The Book of Mormon Girl
A Memoir of an American Faith
By Joanna Brooks
(Free Press, Paperback, 9781451699685, 209pp.)
Publication Date: August 7, 2012
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From her days of feeling like “a root beer among the Cokes”—Coca-Cola being a forbidden fruit for Mormon girls like her—Joanna Brooks always understood that being a member of the Church of Jesus Christ of Latter-day Saints set her apart from others. But, in her eyes, that made her special; the devout LDS home she grew up in was filled with love, spirituality, and an emphasis on service. With Marie Osmond as her celebrity role model and plenty of Sunday School teachers to fill in the rest of the details, Joanna felt warmly embraced by the community that was such an integral part of her family. But as she grew older, Joanna began to wrestle with some tenets of her religion, including the Church’s stance on women’s rights and homosexuality. In 1993, when the Church excommunicated a group of feminists for speaking out about an LDS controversy, Joanna found herself searching for a way to live by the leadings of her heart and the faith she loved.
The Book of Mormon Girl is a story about leaving behind the innocence of childhood belief and embracing the complications and heartbreaks that come to every adult life of faith. Joanna’s journey through her faith explores a side of the religion that is rarely put on display: its humanity, its tenderness, its humor, its internal struggles. In Joanna’s hands, the everyday experience of being a Mormon—without polygamy, without fundamentalism—unfolds in fascinating detail. With its revelations about a faith so often misunderstood and characterized by secrecy, The Book of Mormon Girl is a welcome advocate and necessary guide.
“Oh wow. I double dare you to read The Book of Mormon Girl in your book club. Bring a casserole and roll up your sleeves for an original, provocative argument about dissent in faith communities! Even if you’re not one of those fine believers who store up food for the Apocalypse, you’re likely to agree that Joanna Brooks has singlehandedly redefined the word courage. Prepare to be surprised.” –Rhoda Janzen, author of Mennonite in a Little Black Dress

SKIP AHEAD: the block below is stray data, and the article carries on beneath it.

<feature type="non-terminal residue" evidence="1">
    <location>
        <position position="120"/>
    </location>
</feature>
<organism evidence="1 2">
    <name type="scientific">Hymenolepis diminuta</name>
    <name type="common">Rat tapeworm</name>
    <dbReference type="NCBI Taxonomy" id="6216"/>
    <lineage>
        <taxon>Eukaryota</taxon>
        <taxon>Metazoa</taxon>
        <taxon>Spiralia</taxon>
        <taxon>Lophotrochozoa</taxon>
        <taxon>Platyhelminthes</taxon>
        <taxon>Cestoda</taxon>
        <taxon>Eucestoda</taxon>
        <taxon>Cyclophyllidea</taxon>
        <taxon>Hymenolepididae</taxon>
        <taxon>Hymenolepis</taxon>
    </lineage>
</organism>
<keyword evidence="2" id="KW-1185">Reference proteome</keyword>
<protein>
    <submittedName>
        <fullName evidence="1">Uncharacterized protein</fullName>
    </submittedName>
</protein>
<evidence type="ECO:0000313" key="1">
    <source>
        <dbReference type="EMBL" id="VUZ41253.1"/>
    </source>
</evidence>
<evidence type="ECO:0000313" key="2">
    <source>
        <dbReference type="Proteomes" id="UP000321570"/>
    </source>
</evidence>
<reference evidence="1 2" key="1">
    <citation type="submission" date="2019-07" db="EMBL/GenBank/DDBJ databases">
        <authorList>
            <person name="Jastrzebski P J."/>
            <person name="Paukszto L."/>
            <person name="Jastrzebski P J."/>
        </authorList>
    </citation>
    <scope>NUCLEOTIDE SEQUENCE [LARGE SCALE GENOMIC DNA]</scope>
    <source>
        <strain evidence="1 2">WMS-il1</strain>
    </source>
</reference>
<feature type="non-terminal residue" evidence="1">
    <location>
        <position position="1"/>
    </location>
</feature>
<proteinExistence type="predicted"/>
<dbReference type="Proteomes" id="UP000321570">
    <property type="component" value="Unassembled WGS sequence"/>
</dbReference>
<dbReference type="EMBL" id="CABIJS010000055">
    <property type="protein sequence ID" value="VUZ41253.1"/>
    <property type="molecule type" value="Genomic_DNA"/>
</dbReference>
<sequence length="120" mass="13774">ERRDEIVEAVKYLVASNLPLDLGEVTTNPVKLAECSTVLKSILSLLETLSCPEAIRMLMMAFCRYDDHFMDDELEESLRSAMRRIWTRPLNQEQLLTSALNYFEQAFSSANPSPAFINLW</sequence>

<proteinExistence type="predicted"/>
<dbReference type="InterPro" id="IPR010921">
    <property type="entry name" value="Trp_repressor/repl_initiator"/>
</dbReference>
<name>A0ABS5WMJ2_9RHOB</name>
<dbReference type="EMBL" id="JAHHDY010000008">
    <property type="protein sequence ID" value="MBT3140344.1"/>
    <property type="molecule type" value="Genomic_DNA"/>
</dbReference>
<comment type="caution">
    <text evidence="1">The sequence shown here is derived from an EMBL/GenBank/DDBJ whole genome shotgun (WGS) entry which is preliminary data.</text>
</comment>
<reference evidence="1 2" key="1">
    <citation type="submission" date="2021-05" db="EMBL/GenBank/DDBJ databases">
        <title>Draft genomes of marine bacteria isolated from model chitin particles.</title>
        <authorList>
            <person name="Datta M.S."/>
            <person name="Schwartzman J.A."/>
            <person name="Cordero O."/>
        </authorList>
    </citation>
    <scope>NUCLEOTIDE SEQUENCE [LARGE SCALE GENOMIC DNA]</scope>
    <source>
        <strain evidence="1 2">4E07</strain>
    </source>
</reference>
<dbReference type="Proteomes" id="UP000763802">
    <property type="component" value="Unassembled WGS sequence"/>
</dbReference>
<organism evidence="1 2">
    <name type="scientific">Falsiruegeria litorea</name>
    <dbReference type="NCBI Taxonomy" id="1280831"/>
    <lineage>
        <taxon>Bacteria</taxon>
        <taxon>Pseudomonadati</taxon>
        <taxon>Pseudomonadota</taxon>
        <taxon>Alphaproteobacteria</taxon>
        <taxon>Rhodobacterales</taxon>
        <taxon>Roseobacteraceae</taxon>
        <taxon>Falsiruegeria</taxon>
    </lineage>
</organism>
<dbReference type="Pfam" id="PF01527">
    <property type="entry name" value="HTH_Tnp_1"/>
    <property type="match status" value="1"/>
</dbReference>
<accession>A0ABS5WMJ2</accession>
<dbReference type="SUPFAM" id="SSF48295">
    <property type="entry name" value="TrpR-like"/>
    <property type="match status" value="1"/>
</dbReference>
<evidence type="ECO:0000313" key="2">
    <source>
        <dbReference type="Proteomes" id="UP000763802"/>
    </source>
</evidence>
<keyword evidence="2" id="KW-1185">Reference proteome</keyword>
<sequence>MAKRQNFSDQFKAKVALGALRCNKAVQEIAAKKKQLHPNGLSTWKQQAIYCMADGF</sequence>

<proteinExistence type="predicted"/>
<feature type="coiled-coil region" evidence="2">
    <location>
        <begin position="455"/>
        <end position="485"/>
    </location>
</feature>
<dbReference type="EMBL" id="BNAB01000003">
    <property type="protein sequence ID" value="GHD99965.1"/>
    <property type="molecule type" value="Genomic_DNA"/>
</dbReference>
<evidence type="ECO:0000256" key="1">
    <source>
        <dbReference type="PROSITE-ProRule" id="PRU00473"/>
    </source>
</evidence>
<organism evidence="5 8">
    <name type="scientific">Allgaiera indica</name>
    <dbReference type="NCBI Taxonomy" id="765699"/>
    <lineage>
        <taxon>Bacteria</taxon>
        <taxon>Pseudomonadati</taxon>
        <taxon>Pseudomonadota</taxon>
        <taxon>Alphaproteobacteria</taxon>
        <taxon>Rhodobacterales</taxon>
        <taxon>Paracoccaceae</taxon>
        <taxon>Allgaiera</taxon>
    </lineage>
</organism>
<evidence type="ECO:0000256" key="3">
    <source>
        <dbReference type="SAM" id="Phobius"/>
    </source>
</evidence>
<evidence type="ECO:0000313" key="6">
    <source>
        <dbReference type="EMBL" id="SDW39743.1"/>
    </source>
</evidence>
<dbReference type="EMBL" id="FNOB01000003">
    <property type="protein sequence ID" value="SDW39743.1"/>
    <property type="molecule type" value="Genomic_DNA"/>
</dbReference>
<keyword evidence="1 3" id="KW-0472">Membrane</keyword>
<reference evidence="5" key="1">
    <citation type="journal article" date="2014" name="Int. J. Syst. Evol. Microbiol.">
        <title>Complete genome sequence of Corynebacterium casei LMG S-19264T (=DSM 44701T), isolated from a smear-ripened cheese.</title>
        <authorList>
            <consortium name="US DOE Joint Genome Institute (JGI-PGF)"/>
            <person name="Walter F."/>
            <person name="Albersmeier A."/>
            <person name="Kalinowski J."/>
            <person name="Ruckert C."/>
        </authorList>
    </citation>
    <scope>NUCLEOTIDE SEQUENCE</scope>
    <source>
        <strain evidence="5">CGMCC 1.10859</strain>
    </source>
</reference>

"This gorgeously written, deeply intelligent memoir of an ordinary girlhood in an ordinary Mormon family is one of those most unusual and most valuable of personal stories, simultaneously sweeping and intimate, a book of both broad vision and precise detail. The Book of Mormon Girl is about one particular religious subculture, but it will resonate with anyone who cares about childhood and its echoes in the adult mind of a scholar who’s also a wise and innovative storyteller." --Jeff Sharlet, New York Times bestselling author of The Family and Sweet Heaven When I Die
“Laugh-out-loud funny and break-your-heart poignant. A triumph.”–Carol Lynn Pearson, author of No More Goodbyes: Circling the Wagons Around Our Gay Loved Ones
"Joanna Brooks captures Mormonism in revealing but tender ways that are sure to resonate with insiders and outsiders alike. Mormonism may not yet have found its Chaim Potok, but it has its Joanna Brooks."--R. B. Scott, author of Mitt Romney: An Inside Look at the Man and His Politics
“A pathbreaking and utterly necessary memoir.”–Carolyn Forché, celebrated poet and human rights activist
“A compelling memoir of being found and lost and found again. Brooks is a contemporary Mormon pioneer.”–Jana Riess, author of Flunking Sainthood and Mormonism for Dummies
“Disarming, funny, wrenching, and inspiring. This is a quietly fierce, authentic, and faithful voice, one that insists her religious tradition is young, and the next chapter yet to be written.”–Phillip Barlow, Ph.D., Arrington Chair of Mormon History and Culture, Utah State University
"Enchanting...charming...throughout this heartfelt work [Joanna Brooks] remains braced and true to herself." --Publisher's Weekly
"The Book of Mormon Girl is a luminous ode to Brooks' passion for Mormonism, in spite of her church's rejection. It is a memoir written not just for herself, but for others who continue to pursue their faith in the face of abandonment because "No one should be left to feel like she is the only one broken and seeking." --Minneapolis Star Tribune
"A balanced, heartfelt memoir of honoring a faith and a heritage while challenging church teachings." --Shelf Awareness